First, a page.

1. REPLACE WITH A NEW SYSTEM (RADIATOR): Check flow to assure lines are
clear. Check for proper operation of the checkvalve, where applicable.
There are special applications where JASPER requires cooler replacement.
For these cases JASPER provides a cooler kit with the unit. Installation
of the cooler is MANDATORY on these applications or warranty may be void.
2. REPLACE WITH AN EXTERNAL SYSTEM: On applications where air flow
could be restricted, a cooler fan would be required or the installation
of an oil-to-coolant style system
3. FLUSH THE ORIGINAL SYSTEM: JASPER recommends hydraulic shock flushers,
with the heated models being the preferred option. In all cases, always
flow-test at operating temperature. Compare the volume exiting the
transmission to the volume where it returns to the transmission to verify no
loss of flow.
NOTE: JASPER does NOT consider Flush in a Can effective and therefore
not an acceptable method of flushing.

Notes: Product summary: Unit is an electrically controlled 4 speed automatic with overdrive. The ID number is stamped in the pan rail on the bottom of case between the oil pan and extension housing. The electrical connector is located on the right rear corner of the case. Has 16 pan bolts.
 

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HUNTING
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I used a local builder back when I had my 60e rebuilt. He builds race transmissions for single digit dragsters and told me my new 60e was "bullet proof". Never had a problem with it.

With me installing the transmission I believe the total was around $2k.

I have read many good things about jasper transmissions. Maybe search around and see what other companies also have great reviews for maybe a better price.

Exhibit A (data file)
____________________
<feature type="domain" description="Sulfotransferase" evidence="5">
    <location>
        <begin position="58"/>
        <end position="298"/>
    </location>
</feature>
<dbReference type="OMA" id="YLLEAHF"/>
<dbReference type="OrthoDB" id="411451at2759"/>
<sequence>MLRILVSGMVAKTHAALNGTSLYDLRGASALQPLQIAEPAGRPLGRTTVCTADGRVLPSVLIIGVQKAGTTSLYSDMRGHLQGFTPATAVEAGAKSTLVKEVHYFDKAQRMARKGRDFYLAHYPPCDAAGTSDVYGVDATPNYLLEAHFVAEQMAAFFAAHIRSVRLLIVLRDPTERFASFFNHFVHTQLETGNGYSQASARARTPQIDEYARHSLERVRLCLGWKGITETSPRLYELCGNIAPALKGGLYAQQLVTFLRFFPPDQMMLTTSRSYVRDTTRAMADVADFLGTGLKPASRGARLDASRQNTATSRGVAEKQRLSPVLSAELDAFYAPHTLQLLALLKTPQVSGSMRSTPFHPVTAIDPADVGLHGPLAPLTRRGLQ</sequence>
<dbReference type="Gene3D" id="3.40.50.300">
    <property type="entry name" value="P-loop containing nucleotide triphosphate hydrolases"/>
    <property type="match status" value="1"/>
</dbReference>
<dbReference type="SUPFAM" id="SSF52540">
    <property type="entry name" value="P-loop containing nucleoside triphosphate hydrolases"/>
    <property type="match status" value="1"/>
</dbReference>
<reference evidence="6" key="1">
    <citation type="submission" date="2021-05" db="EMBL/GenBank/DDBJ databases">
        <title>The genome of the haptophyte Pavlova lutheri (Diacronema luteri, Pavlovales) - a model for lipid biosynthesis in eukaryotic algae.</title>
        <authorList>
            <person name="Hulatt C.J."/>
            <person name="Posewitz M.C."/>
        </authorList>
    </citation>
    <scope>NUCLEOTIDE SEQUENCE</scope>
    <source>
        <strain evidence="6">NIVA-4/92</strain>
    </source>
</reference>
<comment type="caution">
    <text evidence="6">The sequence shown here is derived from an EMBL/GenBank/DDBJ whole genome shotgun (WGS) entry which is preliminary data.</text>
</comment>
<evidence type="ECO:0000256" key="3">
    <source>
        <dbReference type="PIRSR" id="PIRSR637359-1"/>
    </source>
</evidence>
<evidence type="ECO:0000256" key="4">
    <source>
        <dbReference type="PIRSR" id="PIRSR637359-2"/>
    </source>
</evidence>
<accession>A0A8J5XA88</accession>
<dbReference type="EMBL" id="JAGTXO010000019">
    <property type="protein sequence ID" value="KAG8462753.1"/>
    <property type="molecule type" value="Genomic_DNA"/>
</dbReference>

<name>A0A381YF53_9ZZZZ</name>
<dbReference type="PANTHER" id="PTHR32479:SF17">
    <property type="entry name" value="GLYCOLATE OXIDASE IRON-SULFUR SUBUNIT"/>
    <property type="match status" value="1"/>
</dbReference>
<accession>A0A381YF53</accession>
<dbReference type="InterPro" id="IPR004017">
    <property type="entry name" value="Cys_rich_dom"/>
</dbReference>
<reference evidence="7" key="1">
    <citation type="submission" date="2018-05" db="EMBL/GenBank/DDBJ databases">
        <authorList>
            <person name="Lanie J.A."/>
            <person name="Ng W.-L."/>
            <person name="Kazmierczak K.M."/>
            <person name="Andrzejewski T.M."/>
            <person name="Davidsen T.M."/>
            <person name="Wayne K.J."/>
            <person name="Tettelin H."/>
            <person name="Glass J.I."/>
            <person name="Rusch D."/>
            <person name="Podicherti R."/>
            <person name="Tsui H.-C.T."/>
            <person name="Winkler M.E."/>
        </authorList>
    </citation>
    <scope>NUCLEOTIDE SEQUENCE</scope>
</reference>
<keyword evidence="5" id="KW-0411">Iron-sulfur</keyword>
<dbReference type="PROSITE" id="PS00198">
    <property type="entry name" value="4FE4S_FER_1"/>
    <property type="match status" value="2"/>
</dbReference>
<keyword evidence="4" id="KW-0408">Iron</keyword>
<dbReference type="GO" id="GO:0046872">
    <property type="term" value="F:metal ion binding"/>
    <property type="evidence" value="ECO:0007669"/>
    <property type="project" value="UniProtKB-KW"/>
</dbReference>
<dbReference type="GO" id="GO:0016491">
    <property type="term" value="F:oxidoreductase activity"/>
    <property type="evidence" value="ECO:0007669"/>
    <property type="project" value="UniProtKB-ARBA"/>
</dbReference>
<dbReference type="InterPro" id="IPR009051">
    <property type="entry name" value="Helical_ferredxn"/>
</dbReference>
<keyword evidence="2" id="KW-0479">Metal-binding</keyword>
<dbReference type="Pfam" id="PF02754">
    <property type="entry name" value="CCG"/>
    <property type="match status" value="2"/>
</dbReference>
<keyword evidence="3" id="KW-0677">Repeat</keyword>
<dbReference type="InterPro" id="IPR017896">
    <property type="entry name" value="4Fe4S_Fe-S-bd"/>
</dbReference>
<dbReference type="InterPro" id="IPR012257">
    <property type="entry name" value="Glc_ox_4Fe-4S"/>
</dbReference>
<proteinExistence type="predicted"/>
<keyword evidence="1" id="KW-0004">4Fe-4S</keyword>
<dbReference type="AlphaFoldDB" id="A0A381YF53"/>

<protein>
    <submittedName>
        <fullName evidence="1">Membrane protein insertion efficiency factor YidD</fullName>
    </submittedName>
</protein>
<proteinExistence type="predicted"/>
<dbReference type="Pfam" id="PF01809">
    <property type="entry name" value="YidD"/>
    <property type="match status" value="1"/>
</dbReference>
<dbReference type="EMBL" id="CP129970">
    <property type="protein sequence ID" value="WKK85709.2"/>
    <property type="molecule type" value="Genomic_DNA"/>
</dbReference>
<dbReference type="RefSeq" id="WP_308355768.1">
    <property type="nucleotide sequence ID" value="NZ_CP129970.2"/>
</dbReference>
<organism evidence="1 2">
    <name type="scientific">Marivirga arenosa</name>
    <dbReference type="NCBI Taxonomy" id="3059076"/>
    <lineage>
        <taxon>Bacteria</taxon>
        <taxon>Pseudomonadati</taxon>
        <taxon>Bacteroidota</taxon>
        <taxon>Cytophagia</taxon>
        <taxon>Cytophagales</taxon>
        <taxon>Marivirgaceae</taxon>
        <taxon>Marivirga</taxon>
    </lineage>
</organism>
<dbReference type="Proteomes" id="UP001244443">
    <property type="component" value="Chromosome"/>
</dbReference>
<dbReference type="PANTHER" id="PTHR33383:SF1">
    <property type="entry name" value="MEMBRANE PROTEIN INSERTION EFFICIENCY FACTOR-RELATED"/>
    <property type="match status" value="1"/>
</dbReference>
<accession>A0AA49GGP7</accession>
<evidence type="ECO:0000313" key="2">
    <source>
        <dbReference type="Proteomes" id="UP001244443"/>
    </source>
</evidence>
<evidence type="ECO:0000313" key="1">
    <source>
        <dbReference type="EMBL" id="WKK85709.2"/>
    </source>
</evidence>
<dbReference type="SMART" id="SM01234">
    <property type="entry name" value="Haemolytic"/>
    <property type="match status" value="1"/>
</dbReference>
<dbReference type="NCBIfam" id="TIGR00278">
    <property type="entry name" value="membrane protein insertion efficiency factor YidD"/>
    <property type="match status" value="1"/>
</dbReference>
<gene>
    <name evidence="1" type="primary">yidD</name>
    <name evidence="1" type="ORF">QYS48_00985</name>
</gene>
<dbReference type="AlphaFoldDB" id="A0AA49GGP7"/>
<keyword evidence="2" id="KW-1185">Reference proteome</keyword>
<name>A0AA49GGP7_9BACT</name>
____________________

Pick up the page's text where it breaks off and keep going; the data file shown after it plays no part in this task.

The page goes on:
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Discussion Starter #8
I used a local builder back when I had my 60e rebuilt. He builds race transmissions for single digit dragsters and told me my new 60e was "bullet proof". Never had a problem with it.

With me installing the transmission I believe the total was around $2k.

I have read many good things about jasper transmissions. Maybe search around and see what other companies also have great reviews for maybe a better price.

Too bad your not near me, I would defiantly like to take a visit to the place and talk to the guy that rebuilt yours. I came to conclusion long ago, I got highway robbed on my transmission, paid $2,500.00 just because of the time and situation being stuck out of a state with a 14 foot trailer behind me. This place according to Google on my phone, was the only one around of five that could get me towed and my trailer taken care of for the time being, while also fixing the transmission. I came to conclusion afterwards, they offer "free towing" for a reason. Their website sucks in all the people that have a surprise transmission problem and leaves them stranded and then all of a sudden, sure we'll tow you, take care of your trailer, where are you? Now your total is..... $$$$. Do you want your ride back? I gave them what they asked, even after I asked them to put the rear main seal in and paid an extra $100.00 for, and then got it back to the seal not being replaced.

I'm glad you found a good shop though, they are out there, just hard to find sometimes, especially when trying to rush and get something done. I plan to do this swap before I have to worry about being in that situation again though.